ABM isn’t outbound marketing. 

Unlike outbound marketing campaigns, in which you might promote content to a list of hundreds or thousands, ABM campaigns are specifically tailored to a small group of accounts

In addition, unlike an outbound marketing campaign which might be one-and-done, ABM campaigns are generally executed over a long period of time (weeks, months...even years) using a variety of touchpoints and strategies. 

ABM isn’t sales prospecting, either. 

While an ABM campaign is targeted at specific individuals, it doesn’t use the same toolbox. 

While phone calls, emails, and personal messages could all be part of an ABM campaign, it could also include touchpoints traditionally thought of as marketing, like paid advertisements, blog posts, downloadable content, video, etc. 

Is ABM right for me?

Account-based marketing can be a very useful strategy, but it’s not right for every industry, competitive landscape, or budget. 

ABM works best for B2B companies that:

  • Have a small list of potential customers they want to target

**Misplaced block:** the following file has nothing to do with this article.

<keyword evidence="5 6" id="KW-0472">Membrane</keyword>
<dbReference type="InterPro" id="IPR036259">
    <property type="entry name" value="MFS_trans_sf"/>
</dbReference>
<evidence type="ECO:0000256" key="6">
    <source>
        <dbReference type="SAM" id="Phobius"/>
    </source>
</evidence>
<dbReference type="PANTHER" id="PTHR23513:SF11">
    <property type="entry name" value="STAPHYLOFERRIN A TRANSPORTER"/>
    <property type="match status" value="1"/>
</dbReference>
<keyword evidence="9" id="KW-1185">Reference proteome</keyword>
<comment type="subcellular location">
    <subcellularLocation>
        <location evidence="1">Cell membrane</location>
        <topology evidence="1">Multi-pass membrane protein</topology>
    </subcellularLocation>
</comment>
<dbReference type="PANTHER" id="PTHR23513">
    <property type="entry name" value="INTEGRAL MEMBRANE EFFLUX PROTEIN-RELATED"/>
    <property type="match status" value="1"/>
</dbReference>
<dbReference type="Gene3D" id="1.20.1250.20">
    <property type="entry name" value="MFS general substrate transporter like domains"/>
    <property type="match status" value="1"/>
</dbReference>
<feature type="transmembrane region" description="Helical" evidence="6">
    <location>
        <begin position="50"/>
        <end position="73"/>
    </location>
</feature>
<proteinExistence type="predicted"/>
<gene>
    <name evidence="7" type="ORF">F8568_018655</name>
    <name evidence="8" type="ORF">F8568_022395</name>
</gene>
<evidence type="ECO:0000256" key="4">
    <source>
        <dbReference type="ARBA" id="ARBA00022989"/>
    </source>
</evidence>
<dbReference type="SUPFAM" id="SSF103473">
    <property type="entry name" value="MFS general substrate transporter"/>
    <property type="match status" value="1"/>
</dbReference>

• Have a large deal size 
  • Have a high barrier to entry and/or long sales cycle
  • Require buy-in from multiple stakeholders 

The 3 types of ABM

ABM can be difficult to describe because many marketers will lump it all together into one big, confusing mess. In reality, ABM is a broad strategy that covers several different kinds of campaigns. 

Reaching out to a CEO with personalized messages? ABM. Targeting a list of 100 contacts with display advertising? Also ABM.

For any given account, you’ll probably be running two or three different kinds of ABM campaigns concurrently, each targeting different contacts.

ABM Infographic - Types of Account Based Marketing

Let’s break it down:


The most “salesy” kind of ABM, these campaigns are meant for the highest-value contacts at target accounts.